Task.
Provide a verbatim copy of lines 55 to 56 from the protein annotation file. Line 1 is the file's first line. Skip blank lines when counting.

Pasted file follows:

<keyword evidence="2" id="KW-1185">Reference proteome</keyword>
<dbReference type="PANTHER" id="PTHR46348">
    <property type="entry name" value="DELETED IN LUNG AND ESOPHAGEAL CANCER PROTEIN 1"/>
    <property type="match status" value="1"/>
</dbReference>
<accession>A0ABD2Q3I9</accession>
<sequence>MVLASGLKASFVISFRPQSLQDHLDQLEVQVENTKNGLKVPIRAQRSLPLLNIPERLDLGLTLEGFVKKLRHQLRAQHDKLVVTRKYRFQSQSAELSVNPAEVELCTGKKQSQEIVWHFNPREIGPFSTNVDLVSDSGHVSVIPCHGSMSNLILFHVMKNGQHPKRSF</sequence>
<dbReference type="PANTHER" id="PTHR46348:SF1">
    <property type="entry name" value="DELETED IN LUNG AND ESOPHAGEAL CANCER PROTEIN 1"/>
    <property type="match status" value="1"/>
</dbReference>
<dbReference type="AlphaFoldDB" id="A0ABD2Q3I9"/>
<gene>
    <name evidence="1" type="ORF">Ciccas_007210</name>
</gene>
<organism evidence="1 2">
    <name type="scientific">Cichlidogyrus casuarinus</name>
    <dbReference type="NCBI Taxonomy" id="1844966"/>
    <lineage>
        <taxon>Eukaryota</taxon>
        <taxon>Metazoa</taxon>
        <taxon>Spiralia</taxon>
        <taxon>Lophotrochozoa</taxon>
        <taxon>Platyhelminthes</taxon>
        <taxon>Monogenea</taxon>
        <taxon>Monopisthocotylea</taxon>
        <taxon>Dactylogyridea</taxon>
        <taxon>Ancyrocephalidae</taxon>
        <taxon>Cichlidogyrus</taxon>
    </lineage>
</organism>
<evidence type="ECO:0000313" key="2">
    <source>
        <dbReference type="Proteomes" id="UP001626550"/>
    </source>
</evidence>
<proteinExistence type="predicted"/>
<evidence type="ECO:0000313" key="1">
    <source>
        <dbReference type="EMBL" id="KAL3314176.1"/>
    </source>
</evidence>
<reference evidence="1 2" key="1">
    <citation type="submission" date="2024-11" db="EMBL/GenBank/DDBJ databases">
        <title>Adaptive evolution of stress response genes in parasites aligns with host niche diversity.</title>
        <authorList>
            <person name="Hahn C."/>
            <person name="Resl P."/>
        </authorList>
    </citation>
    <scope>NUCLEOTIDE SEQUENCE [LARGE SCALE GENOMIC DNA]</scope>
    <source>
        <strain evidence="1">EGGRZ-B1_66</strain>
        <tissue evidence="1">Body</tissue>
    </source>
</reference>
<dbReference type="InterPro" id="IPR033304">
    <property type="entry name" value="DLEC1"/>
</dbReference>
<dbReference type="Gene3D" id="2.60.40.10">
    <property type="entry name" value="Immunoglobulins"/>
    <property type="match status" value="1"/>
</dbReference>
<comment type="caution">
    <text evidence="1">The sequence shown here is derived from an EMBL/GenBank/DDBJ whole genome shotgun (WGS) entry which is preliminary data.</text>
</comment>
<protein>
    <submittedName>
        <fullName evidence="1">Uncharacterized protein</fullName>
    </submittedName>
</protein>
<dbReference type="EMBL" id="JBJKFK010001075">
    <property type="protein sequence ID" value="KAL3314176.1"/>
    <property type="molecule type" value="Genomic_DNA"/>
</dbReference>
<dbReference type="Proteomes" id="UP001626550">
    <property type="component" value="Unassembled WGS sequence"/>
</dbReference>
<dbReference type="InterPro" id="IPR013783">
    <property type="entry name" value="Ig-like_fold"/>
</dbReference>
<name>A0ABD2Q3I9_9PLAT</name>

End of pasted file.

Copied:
    </source>
</reference>